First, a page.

The year in art: taking stock of Documenta, the Venice Biennale and Münster Sculpture Projects
Did the grand tour hit the mark?
JANE MORRIS, The Art Newspaper
Certain exhibitions are change-makers: Okwui Enwezor’s 2002 Documenta, Elisabeth Sussman’s 1993 Whitney Biennial, Francesco Bonami’s 2003 Venice Biennale. Others, however enjoyable, have sunk without trace. The years when Venice, Documenta and Skulptur Projekte Münster coincide always raise expectations. This was heightened in 2017 when, thanks to the Whitney Museum’s relocation, its biennial was a year late, so joining the art world’s decennial stocktaking in Europe.
Many have noted that these shows were planned before the nationalist triumphs of Brexit and Trump, or the hardening of left-wing politics evident in no-platforming and sculpture-smashing. But artists and curators—notably Documenta’s Polish-born director Adam Szymczyk—were clearly more than aware of the divisive forces sweeping through Europe, through India, Russia and China, and the waves of refugees escaping war and poverty. And, as in politics, art’s fault lines (some might say battle lines) have been drawn.
The value of art
Pretty pictures, like Peter Doig’s Rosedale (1991), sell for tens of millions of dollars, but many artists eschew such anodyne fare. At the Whitney Biennial, the collective Postcommodity were among numerous artists who took political issues head-on, with a huge, four-screen video, A Very Long Line (2016), made as they drove the 3,000km US-Mexican border. In Athens, Maria Eichhorn exemplified Documenta’s methods and tone with Building as Unowned Property, an attempt to legally turn a building into “ownerless” property—a commentary on the political failures that led Greece to financial bankruptcy.
A global art world
Szymczyk positioned Documenta as a critique of neoliberalism. But if the homogenisation of globalisation is out, the idea that good art is made globally is not. From the Tate’s Soul of the Nation, touring to Crystal Bridges in February, to the focus on Latino artists in Pacific Standard Time: LA/LA (until January 2018), artists from around the world—a few working outside the Western tradition, and many outside the art market—are coming to the fore. The curator Christine Macel included the work of an Inuit artist, Kananginak Pootoogook, in Venice, while the Brazilian artist Ernesto Neto collaborated with the Huni Kuin people. Noticeable in both Venice and Documenta were artists who use “domestic” or “craft” materials, foregrounding the labour of women and poor workers, many in the developing world. Macel finished a space in the Arsenale with a huge, woolly installation by the US artist Sheila Hicks.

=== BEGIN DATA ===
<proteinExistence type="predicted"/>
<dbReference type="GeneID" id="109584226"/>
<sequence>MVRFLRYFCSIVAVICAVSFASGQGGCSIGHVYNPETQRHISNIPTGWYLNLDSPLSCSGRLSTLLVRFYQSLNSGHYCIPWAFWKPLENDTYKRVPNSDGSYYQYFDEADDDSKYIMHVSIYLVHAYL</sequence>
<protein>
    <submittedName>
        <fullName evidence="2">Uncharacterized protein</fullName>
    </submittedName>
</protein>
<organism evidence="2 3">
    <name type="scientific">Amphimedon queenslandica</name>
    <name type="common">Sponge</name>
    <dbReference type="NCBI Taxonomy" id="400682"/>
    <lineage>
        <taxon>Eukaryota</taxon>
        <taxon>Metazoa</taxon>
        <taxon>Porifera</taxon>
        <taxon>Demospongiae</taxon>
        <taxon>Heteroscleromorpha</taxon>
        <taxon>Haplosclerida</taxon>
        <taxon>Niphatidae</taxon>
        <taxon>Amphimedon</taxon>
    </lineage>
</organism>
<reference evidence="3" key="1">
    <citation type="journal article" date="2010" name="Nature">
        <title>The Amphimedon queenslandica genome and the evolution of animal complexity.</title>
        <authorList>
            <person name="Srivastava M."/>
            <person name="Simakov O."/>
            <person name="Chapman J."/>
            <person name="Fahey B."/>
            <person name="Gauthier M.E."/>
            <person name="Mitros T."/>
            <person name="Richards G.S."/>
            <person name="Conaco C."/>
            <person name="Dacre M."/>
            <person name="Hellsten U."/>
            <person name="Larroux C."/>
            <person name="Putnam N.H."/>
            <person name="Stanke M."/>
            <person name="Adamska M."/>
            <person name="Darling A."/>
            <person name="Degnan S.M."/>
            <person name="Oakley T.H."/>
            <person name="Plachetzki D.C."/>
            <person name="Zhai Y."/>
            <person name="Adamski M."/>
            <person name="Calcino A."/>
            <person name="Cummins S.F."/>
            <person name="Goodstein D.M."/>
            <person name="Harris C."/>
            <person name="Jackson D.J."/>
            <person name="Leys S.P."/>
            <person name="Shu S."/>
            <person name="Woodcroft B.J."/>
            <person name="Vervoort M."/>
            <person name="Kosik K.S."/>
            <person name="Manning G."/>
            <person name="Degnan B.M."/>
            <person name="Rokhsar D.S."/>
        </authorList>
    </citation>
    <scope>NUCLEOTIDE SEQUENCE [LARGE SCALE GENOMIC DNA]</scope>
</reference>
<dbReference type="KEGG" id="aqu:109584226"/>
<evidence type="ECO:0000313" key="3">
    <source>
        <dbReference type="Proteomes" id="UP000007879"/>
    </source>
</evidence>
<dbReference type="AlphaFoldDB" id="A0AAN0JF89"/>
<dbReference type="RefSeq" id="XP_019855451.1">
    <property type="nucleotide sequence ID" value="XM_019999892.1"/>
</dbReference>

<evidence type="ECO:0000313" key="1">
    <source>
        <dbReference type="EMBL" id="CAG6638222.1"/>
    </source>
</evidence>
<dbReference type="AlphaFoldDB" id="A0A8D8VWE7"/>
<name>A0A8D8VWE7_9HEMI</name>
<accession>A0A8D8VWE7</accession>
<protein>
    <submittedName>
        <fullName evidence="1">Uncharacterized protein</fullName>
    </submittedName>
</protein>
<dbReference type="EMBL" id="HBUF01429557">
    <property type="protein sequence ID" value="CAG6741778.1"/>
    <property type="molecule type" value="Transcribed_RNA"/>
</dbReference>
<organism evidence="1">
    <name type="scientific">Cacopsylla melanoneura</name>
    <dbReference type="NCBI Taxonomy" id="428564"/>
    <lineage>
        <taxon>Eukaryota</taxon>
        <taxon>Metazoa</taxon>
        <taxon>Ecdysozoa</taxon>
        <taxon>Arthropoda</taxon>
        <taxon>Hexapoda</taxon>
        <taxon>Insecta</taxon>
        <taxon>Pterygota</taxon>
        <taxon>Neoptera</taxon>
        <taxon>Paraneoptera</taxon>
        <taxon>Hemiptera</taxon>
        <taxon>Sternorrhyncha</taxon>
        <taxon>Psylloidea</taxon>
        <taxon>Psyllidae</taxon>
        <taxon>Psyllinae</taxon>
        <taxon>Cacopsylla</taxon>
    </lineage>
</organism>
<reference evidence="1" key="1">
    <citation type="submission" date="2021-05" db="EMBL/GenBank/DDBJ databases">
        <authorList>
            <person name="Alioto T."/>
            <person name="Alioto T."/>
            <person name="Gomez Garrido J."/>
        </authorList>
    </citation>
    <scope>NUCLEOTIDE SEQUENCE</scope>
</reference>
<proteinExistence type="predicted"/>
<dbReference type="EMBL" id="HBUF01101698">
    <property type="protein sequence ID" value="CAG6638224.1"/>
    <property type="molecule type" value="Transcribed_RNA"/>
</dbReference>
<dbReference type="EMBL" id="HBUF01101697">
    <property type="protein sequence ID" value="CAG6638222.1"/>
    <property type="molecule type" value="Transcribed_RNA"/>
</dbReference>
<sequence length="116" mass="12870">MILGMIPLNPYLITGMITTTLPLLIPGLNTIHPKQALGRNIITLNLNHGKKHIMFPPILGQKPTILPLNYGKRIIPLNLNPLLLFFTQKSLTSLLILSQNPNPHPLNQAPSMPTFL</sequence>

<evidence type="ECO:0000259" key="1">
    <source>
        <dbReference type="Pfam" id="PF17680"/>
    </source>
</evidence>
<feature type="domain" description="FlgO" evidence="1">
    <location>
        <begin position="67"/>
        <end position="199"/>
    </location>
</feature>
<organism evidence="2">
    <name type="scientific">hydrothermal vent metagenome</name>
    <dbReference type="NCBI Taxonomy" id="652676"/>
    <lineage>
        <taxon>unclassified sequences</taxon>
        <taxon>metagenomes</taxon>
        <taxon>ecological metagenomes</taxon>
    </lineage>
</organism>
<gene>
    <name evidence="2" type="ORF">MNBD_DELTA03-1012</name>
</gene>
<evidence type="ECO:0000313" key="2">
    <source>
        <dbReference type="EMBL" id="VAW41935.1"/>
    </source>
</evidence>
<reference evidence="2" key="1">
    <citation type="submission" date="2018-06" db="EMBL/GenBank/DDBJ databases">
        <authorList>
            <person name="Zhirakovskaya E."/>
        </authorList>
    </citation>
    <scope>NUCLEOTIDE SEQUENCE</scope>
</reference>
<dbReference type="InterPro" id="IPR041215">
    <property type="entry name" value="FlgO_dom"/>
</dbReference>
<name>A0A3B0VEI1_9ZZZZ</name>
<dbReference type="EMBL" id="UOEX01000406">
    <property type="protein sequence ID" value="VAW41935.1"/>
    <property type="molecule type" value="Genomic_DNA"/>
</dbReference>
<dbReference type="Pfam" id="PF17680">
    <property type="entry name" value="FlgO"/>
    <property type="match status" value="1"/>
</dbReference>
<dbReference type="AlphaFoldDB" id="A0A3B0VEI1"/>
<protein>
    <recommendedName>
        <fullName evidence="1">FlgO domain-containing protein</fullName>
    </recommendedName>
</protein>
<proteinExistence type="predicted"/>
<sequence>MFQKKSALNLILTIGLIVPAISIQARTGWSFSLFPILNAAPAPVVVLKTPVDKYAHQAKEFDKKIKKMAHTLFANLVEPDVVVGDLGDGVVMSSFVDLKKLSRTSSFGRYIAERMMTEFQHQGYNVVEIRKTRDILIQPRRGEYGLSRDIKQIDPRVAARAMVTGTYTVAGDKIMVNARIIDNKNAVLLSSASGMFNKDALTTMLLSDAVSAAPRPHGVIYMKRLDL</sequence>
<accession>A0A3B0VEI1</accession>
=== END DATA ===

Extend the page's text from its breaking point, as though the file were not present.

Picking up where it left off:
Many artists share a love of archives, taxonomies and documentation. But show-stopping works by the likes of Kader Attia (prominent in Documenta 13) are giving way to a harder-core version. In Documenta, there was everything from dance notations by Anna Halprin to Olu Oguibe’s Biafran War pamphlets. “There are so many well-intended progressive statements,” wrote Daniel Birnbaum in Artforum of the show, “that it occasionally feels like a trip to quinquennial perdition”.
The real and the virtual
Digital technology was notably absent in both Venice and Documenta, its atomising effects countered by performances—live and filmed. Szymczyk called it a necessity “in the digital age, when the body is reduced to data, that the physical body is not ignored”. In Münster, Kasper König took a different tack: After ALife Ahead (2017) by Pierre Huyghe mixed installation and digital imagery only viewable on an app, and Hito Steyerl—top of the Art Review Power 100 in November—presented a video game-inspired critique of war in HellYeahWeFuckDie (2017). Works using virtual reality, especially Alejandro Iñárritu’s Carne Y Arena (on show at the Prada Foundation in Milan and the Los Angeles County Museum of Art), continue to attract widespread interest.
Savonarola or Luther?
Given how long it takes to research and mount exhibitions, it is premature to judge the impact of 2017’s grand tour. But it is clear that artists are making determined claims for art’s social value. Many are also turning away from the easily consumable, high-skill, high production values that draw crowds to museums and generate high prices in the market. Is this the art world’s Savonarola moment—a peak of protest before everything returns to normal—or, appropriately on the 500th anniversary of Luther posting his Wittenberg theses, the signs of a more profound reformation?